Terrorism, civilian victimization, insurgency, incumbent violence, guerrilla warfare, conflict, civil war
Insurgency has two main strategies, guerrilla warfare and terrorism, which should be treated as linked, but distinct, strategies. This thesis examines the role of incumbent violence in leading insurgents to select one, or both, of these strategies. It argues that incumbent violence can create support for insurgency by causing fear and a desire for revenge and reshaping the social structures of a community. It also argues that incumbent violence increases popular support for terrorism in particular by creating outbidding incentives and desires to respond in kind to civilian deaths and as a way of punishing norm violations against attacking civilians on the part of the incumbent. The paper tests this theory with a qualitative case study of the conflict in Northern Ireland during the 1970s and a quantitative analysis of insurgent violence in the Kirkuk, Diyala, Babylon, and Salah al Din provinces during the 2003-2009 Iraq conflict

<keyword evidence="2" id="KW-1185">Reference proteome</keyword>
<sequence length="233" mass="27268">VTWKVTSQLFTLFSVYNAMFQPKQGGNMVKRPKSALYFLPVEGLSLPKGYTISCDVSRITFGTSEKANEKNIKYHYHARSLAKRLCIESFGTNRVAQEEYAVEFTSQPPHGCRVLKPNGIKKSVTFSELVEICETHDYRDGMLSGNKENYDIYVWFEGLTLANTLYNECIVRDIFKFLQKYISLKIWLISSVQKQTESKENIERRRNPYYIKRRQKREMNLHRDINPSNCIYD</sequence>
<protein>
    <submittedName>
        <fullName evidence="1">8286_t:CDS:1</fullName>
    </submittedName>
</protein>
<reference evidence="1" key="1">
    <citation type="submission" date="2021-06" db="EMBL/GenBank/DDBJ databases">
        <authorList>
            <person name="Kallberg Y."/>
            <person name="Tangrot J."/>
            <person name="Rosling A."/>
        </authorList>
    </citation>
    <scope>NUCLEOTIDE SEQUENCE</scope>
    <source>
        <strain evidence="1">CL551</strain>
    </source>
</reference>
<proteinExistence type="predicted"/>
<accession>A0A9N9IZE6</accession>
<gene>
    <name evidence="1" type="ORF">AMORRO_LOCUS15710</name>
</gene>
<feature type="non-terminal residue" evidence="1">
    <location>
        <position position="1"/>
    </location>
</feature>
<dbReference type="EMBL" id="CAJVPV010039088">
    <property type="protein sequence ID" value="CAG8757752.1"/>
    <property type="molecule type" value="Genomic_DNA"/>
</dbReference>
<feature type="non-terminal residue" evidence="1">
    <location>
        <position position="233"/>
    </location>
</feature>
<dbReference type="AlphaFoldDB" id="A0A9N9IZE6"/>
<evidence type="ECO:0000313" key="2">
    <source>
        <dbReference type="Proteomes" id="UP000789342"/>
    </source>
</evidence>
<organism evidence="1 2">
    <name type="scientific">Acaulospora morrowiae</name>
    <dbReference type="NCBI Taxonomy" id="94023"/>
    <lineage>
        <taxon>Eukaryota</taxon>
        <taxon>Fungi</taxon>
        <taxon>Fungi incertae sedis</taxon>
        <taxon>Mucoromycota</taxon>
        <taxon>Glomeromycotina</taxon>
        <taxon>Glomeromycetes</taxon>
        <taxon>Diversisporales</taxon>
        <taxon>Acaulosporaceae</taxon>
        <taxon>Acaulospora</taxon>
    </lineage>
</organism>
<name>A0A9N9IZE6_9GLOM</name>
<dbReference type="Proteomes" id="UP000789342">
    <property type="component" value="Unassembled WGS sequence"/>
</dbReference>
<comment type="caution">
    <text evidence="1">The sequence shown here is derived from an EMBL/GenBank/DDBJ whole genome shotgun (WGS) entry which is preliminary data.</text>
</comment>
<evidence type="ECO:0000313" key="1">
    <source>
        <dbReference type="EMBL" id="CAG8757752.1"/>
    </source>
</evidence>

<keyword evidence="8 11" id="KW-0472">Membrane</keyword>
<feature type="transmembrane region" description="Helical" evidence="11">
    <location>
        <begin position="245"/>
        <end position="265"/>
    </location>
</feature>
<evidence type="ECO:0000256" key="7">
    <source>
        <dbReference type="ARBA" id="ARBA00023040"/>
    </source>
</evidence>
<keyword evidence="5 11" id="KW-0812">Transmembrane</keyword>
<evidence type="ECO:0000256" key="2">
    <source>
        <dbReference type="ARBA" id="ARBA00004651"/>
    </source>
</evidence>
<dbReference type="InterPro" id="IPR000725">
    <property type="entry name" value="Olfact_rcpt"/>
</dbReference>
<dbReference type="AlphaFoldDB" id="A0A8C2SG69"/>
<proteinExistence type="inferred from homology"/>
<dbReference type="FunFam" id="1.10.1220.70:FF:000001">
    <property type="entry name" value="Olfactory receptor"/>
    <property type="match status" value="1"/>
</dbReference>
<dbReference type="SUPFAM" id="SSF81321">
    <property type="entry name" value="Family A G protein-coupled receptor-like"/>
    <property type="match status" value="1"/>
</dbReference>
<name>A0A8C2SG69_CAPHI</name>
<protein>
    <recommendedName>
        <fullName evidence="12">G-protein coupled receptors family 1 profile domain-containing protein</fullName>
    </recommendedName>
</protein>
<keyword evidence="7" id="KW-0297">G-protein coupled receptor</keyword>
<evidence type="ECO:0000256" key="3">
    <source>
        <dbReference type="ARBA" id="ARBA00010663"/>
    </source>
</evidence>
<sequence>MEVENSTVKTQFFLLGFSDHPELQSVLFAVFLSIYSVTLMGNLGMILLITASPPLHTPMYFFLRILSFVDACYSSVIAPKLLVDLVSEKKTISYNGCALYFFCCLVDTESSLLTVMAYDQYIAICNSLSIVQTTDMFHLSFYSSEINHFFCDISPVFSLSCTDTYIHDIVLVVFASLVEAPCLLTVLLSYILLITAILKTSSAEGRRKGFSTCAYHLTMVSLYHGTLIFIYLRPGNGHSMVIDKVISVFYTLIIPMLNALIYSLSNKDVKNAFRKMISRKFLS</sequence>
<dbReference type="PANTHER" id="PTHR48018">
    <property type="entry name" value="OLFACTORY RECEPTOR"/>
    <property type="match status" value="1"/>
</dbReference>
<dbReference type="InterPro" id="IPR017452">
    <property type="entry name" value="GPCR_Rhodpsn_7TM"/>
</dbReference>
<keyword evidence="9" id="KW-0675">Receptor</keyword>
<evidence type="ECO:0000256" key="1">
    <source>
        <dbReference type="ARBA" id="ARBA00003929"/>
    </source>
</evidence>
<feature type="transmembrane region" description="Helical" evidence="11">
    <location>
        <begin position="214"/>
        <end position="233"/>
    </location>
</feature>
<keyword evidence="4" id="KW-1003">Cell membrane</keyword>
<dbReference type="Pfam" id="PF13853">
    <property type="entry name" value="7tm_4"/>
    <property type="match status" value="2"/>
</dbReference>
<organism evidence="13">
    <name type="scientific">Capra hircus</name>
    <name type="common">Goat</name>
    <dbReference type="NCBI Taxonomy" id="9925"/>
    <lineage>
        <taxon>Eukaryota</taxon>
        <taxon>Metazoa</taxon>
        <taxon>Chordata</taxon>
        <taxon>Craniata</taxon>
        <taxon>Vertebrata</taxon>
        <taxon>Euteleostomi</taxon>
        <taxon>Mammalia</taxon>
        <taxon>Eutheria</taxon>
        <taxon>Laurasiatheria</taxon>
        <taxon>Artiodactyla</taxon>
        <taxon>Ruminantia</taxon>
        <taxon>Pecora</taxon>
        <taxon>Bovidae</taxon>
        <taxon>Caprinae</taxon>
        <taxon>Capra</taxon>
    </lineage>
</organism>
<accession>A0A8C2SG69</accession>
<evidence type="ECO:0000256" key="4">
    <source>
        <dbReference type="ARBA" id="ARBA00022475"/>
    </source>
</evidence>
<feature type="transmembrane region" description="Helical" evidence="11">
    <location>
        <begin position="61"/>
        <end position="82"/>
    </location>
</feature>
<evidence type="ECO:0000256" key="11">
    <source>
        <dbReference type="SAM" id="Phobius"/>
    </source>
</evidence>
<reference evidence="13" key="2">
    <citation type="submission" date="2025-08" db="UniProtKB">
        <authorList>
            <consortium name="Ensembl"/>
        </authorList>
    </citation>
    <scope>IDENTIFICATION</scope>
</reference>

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Master of Arts (M.A.)
College of Sciences
Political Science; International Studies
Length of Campus-only Access
Masters Thesis (Open Access)
Dissertations, Academic -- Sciences, Sciences -- Dissertations, Academic
Williams, Jonathan, "Incumbent Violence And Insurgent Tactics: The Effects Of Incumbent Violence On Popular Support For Guerrilla Warfare And Terrorism" (2013). Electronic Theses and Dissertations. 2928.
Restricted to the UCF community until August 2016; it will then be open access.